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How to Energize a Walking Routine

        Health | Exercise

Walking Clubs

You may want to take a step beyond just walking with friends and family -- and join one of the many walking clubs. Clubs exist all over the country.

Many clubs sponsor walking events, which can put some zip into your walking program. These events range from low-key togetherness walks to high-powered racewalking events.

On the friendlier, noncompetitive end of the spectrum are 6- or 12-mile walking events called volkswalks -- that's "people's walks" in German -- sponsored by local branches of the American Volkssport Association.

Many worthy charities also sponsor walking events. Remember, too, that many racewalkers -- and freestyle walkers -- join events that are meant primarily for joggers.

Marathons are an example: Covering 26 miles is no mean feat, whether you jog, racewalk, or just plain walk the distance. Be sure that you prepare for these events, gradually increasing the distance of your daily walk.

Cross-Training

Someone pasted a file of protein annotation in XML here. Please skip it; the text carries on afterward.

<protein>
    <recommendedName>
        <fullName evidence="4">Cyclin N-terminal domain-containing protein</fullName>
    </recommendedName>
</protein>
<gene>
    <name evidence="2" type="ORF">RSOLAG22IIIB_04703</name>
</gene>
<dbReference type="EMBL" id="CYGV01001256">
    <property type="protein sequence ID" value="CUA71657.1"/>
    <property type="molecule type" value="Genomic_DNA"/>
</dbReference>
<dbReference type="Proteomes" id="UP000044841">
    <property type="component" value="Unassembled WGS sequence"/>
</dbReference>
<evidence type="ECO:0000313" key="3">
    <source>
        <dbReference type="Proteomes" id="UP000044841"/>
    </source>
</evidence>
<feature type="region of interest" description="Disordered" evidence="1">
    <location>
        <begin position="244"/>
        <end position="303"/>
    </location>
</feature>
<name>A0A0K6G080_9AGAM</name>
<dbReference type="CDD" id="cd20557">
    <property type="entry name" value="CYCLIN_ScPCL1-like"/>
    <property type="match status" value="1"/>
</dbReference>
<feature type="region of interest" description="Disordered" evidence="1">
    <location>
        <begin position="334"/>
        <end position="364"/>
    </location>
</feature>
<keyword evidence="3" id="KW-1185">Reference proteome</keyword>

Cross-training means devoting oneself to more than one activity for fitness. By definition, it's a boredom buster, because you can switch from one activity to another.

If you've been following a walking program, and you now feel that you're ready for a new challenge, a cross-training program may be for you.

For walkers, cross-training is an important opportunity to choose a companion activity that does what walking can't do -- build upper body strength. Swimming, weight training, rowing, and cross-country skiing are all good companion activities.

You can devise your own personal cross-training routine, using walking as the cornerstone of your active lifestyle. Start by choosing just one new activity to do on "off" days -- the days when you don't do your fitness walking.

Keep in mind that, just as in walking, you will need to progress with your companion activity gradually. After adding an activity on top of your regular walking routine, you'll want to wait at least three months before adding yet another activity.

To learn more about walking, see:

ADDITIONAL CREDITS:

Peggy Norwood Keating, MA, Contributing consultant

Rebecca Hughes, Contributing writer